Evolving Helmet Safety for the Most At Risk Profession
PPE for Construction Jobsites needs to incorporate new innovations in order to protect against all causes of traumatic brain injuries.
- By Max Strandwitz
- Nov 08, 2023
Construction workers are responsible for building the places where we spend our lives — our homes, offices, stores and communities. Yet these workers face some of the greatest risks on the job: Ranked fourth on the Occupational Safety and Health Administration (OSHA) list of most dangerous jobs, there must be a continual concerted effort to keep construction workers safe from hazards on job sites.
So, what can be done to help an industry of people doing some of the most dangerous work out there?
Identify the Risks
According to OSHA, the four leading hazards, or “Fatal Four,” that construction workers face on job sites include falls, being struck by an object, electrocution and being caught between two or more objects. The danger that several of these highlighted hazards presents can vary based on how these accidents occur: Depending on how an accident takes place, workers can potentially be at risk of traumatic brain injuries (TBIs).
Some of the biggest risks that imperil those in the construction industry are slips, trips, and falls. Falling and flying objects and working on elevated surfaces or on ladders presents increased dangers that can amplify risk. These dangers can lead to accidents that vary in severity, or even workplace fatalities.
Given the nature of construction jobsites, construction workers are at heightened risk for TBIs as well: Falls — especially from roofs, ladders, and scaffolds — led to more than half of all fatal workplace TBI-related deaths for those in construction.
Understanding the root causes of TBIs can help lead the industry towards improved safety for workers against the risks associated, and support in enforcing workplace safety. For the construction industry, a stronger knowledge of rotational motion is a good starting point.
Understanding Rotational Motion
When a person falls and their head strikes the ground, the impact will typically occur at an angle. This combination of forces — rotational forces (angular acceleration) and rotational energy (angular velocity) — exposes the person to rotational motion, which can be serious and result in a variety of injuries, ranging in severity depending on the type of impact sustained. Exposing the brain to rotational motion can cause movement of brain cells relative to each other, which can lead to shearing, and can result in damage to the brain’s axons, the cable transmitters of neurons.
Different impacts to the head lead to different types of injuries. Rotational motion can cause diffuse injuries like diffuse axonal injury and subdural hematoma, while linear impacts (an impact directly on top of the head) to the head can cause focal injuries such as fractures and contusions. While highly dangerous, these types of accidents are not always fatal: TBIs can lead to time away from work, or even life-long afflictions.
A 2022 survey conducted by Nielsen, a consumer survey company, and commissioned by Mips unveiled that the vast majority of American helmet buyers did not understand the cause of concussions and how to reduce them using helmets. Among the most significant findings was that 70 percent of American helmet buyers did not know the term “rotational motion.” Without understanding the concept of rotational motion, the survey found that when purchasing a new helmet, American helmet buyers did not consider how well the helmet could protect against rotational motion.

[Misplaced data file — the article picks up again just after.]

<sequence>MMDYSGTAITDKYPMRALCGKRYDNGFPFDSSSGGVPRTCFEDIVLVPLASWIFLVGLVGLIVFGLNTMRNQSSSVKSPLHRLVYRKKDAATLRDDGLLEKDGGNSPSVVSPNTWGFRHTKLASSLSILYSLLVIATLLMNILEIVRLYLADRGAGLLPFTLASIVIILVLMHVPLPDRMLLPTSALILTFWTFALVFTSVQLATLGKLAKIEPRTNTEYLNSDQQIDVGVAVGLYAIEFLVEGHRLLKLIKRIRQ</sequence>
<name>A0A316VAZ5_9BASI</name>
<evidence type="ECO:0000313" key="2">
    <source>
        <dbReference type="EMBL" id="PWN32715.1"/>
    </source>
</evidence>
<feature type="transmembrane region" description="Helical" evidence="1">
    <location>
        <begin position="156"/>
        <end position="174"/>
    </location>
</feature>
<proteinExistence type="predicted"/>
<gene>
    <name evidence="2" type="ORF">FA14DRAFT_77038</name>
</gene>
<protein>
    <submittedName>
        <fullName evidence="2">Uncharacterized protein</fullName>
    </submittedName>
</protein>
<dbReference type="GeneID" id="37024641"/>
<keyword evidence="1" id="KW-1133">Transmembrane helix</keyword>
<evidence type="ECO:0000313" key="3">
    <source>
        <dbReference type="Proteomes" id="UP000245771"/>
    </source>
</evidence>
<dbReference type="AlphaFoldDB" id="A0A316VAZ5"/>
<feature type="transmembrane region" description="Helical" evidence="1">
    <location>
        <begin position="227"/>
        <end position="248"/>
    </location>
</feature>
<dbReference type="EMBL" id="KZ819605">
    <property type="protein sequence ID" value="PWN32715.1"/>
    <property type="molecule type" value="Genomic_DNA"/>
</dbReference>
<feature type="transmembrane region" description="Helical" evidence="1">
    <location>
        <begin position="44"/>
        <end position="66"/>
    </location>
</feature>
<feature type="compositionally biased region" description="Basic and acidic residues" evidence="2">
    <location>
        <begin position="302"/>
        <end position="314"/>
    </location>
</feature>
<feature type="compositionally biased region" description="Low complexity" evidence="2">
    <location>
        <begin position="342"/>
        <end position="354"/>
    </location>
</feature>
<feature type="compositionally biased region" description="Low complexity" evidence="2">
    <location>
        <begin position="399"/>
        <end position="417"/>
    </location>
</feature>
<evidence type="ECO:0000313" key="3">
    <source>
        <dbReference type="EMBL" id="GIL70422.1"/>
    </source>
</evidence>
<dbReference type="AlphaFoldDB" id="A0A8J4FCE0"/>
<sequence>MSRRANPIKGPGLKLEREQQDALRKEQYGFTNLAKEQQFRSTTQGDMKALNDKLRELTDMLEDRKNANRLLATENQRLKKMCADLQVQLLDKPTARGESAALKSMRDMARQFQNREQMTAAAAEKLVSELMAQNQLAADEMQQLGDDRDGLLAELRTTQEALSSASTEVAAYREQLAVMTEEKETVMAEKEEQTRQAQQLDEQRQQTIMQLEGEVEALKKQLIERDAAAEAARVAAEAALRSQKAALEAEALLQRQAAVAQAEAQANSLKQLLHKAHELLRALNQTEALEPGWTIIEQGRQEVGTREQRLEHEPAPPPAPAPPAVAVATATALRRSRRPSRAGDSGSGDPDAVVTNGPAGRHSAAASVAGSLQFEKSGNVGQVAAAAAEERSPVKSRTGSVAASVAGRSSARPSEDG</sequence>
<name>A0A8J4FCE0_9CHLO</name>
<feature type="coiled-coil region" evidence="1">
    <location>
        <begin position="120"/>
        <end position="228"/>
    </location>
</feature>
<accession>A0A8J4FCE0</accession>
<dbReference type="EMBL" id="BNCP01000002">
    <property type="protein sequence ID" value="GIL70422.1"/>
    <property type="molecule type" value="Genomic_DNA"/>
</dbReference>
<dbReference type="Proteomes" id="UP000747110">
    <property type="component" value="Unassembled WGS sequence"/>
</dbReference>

Many helmets might focus primarily on linear impacts and not fully address the complexities of real-life accidents. While OSHA mandates the use of hard hats and head protection for workers exposed to head injury risks, there’s an opportunity for enhanced designs and technology in head protection gear to further protect the wearer from head trauma and injury.
However, there have been promising developments intended to increase helmet safety and usage on job sites: In July, OSHA proposed a new rule that would require employers to provide workers with PPE that properly fit each employee. This proposed rule will significantly impact helmet usage on jobsites: Employees are far more likely to wear helmets and hard hats that fit correctly and comfortably.
Bringing Helmet Safety Into the 21st Century
Although neuroscience has advanced to better understand the cause and consequences of brain injuries, very little has changed in present-day helmet and hard hat design over the course of the past century. While today’s construction helmet standards test the impact of linear forces, they do not take into account rotational motion. There have been promising developments for some standards in both the sports and moto industries in terms of addressing the impact and consequences of rotational motion; however, the construction industry has yet to update standards for helmet testing to consider rotational motion.
The construction industry is pivotal for maintaining and building our societies. Although little can be done to eradicate all the dangers that construction workers face on a regular basis, supporting workers, educating them about risks, and promoting proper PPE usage are crucial first steps. When selecting their helmets, construction workers should take into consideration whether their helmets are equipped with a system designed to address rotational motion.
This article originally appeared in the November/December 2023 issue of Occupational Health & Safety.